It was Cecil Rhodes who believed that: "we  are the finest race in the world, and that the more of the world we  inhabit, the better it is for the human race'. Just fancy: those parts  that are at present inhabited by the most despicable specimens if human  beings, what an alteration there would be if they were brought under  Anglo-Saxon influence". Rhodes ideas were well received in Britain which in the 1890s was embracing 'New Imperialism'. In the short period of five  and a half years between July 1890 and January 1896 Rhodes  established the International Diamond Syndicate that fixed prices and  controlled the world's supply. As well as his fortune in diamonds, Rhodes built a second fortune in gold. Having established the British South Africa Company, it occupied Mashonaland, waged war against the Portuguese and destroyed  Matabele military power. As Prime Minister, Rhodes drew up a blueprint for a new South Africa - a  plan devised by and for capitalists which planned to solve the nation's  labour difficulties by confining rural Africans to tribal reserves and  imposing a tax on every hut. To survive Africans had to enter the  cash economy and sell their labour to whites. Together with these  changes Rhodes imposed apartheid in the towns. Non-whites now  experienced segregation in schools, prisons, hospitals, theatres and on  public transport. They were disqualified from jury service and removed  in their thousands form the electoral rolls. This talk explains Rhodes'  rise to power in South Africa, his attempt to overthrow the Boer leader, Kruger, and his role in the Boer War. Rhodes was a giant of the  Empire and although his views are now distasteful, he  was regarded as a  great Imperialist at the end of the c19th. For more on Rhodes click here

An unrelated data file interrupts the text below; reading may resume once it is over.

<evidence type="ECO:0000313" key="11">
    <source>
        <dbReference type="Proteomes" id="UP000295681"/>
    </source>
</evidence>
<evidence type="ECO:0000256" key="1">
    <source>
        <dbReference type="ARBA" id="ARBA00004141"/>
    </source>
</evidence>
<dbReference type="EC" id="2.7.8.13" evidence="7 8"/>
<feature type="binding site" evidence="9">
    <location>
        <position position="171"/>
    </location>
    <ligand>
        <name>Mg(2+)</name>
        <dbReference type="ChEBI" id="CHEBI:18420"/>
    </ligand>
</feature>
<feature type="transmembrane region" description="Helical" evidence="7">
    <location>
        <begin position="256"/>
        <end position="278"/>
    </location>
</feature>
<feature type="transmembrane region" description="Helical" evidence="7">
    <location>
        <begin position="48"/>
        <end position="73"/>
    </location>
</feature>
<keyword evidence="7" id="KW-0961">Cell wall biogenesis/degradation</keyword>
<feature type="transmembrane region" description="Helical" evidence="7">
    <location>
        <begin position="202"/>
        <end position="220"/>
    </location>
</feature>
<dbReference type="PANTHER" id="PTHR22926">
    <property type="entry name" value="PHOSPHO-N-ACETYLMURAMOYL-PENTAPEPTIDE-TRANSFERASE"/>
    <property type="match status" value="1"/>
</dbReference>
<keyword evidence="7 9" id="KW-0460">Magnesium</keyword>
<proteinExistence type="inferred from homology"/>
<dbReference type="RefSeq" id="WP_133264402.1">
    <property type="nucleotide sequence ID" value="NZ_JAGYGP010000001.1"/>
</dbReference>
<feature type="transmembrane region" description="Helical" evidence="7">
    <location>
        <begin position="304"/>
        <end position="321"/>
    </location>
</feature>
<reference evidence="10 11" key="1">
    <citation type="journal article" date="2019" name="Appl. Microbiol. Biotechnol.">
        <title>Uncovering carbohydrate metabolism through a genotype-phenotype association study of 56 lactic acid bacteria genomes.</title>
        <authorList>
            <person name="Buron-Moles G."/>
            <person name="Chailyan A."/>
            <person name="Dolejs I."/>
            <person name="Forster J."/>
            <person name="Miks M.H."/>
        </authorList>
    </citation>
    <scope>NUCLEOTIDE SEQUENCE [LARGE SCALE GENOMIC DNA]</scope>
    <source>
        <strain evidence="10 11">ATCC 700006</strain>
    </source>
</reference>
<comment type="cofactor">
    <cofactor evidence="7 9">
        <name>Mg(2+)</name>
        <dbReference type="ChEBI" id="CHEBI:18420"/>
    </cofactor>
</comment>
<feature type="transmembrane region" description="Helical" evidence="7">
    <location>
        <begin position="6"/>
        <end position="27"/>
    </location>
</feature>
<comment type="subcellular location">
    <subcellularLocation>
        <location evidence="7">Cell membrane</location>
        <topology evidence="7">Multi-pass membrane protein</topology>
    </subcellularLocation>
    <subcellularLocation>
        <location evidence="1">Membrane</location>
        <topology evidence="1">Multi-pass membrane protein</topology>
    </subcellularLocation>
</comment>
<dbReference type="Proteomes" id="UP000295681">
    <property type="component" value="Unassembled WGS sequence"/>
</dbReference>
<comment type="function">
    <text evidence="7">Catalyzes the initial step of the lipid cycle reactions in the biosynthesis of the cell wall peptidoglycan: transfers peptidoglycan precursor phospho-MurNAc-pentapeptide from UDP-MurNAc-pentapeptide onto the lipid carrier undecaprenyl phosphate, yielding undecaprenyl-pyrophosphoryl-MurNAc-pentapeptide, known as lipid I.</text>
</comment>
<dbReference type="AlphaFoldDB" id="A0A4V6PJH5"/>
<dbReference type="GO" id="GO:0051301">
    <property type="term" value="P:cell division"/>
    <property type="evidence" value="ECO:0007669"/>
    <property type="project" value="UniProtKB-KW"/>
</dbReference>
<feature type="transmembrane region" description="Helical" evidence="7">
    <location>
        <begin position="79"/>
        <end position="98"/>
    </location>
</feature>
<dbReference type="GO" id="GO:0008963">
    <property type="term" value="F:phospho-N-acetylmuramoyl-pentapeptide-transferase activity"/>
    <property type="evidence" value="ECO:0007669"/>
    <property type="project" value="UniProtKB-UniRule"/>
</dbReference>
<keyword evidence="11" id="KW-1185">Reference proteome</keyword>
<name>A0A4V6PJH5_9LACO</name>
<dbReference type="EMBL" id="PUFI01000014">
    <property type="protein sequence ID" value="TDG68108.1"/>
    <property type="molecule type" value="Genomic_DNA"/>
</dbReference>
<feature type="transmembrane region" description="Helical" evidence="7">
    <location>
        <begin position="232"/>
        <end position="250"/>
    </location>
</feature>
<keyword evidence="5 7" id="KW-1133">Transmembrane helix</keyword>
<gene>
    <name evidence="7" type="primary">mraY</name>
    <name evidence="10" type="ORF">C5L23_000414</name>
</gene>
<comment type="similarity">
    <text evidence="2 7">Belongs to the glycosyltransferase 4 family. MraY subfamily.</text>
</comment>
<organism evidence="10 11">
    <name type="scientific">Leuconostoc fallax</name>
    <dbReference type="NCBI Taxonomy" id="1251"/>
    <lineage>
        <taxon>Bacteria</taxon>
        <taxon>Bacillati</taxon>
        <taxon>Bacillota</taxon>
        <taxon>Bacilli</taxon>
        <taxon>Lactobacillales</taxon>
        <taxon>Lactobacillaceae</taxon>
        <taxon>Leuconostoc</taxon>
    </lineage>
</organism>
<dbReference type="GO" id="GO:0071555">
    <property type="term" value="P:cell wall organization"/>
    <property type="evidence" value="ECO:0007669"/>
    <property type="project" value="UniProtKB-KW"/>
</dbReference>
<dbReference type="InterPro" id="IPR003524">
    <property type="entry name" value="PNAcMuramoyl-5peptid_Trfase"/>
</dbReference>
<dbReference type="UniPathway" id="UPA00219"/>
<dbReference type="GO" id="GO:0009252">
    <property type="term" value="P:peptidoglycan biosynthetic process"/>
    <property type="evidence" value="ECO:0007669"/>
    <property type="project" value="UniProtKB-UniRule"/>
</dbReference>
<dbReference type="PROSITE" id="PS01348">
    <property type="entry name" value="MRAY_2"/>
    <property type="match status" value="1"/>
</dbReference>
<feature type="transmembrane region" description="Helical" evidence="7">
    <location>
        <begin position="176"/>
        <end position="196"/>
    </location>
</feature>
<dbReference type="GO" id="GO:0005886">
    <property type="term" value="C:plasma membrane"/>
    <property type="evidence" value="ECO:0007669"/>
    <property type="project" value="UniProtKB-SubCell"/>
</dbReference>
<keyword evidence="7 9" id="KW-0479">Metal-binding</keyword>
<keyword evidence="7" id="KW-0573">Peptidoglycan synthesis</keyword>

Cecil Rhodes
It was Lord Kitchener, here, who introduced the burning of farms and the internment of Boer families.
The Boer War
This talk takes you through the main causes and events of the Second Boer War 1899-1902  which shook the British Empire to the core and was responsible for the  British abandoning its policy of splendid isolation that had been the  basis of British Foreign Policy for much of the c19th.
The causes have been much  debated. Was this a war about capitalism and fought for the interests of  the Randlords who ran the gold industry on the Witwatersrand or was  this a war about who was to control the tip of south Africa? Salisbury  said the war was to teach the Boers who was boss. Was it, or was this a  war to extend the dominance of the Anglo-Saxon race? Salisbury, Chamberlain, Rhodes and Milner all wanted different things but whose view prevailed? Within a few weeks of war  breaking out, three British centres of population were besieged. In one  week in December three different British armies suffered catastrophic  defeats leading to the sacking of the British Commander-in-Chief,  General Buller. How was the situation brought under control? How did  the British persuade the Boers to come to a peace table and who actually  won the war? All important questions that still cause hot debate  and dealt with in this talk.
For a whole section on the Boer War, click here
Olaf Caroe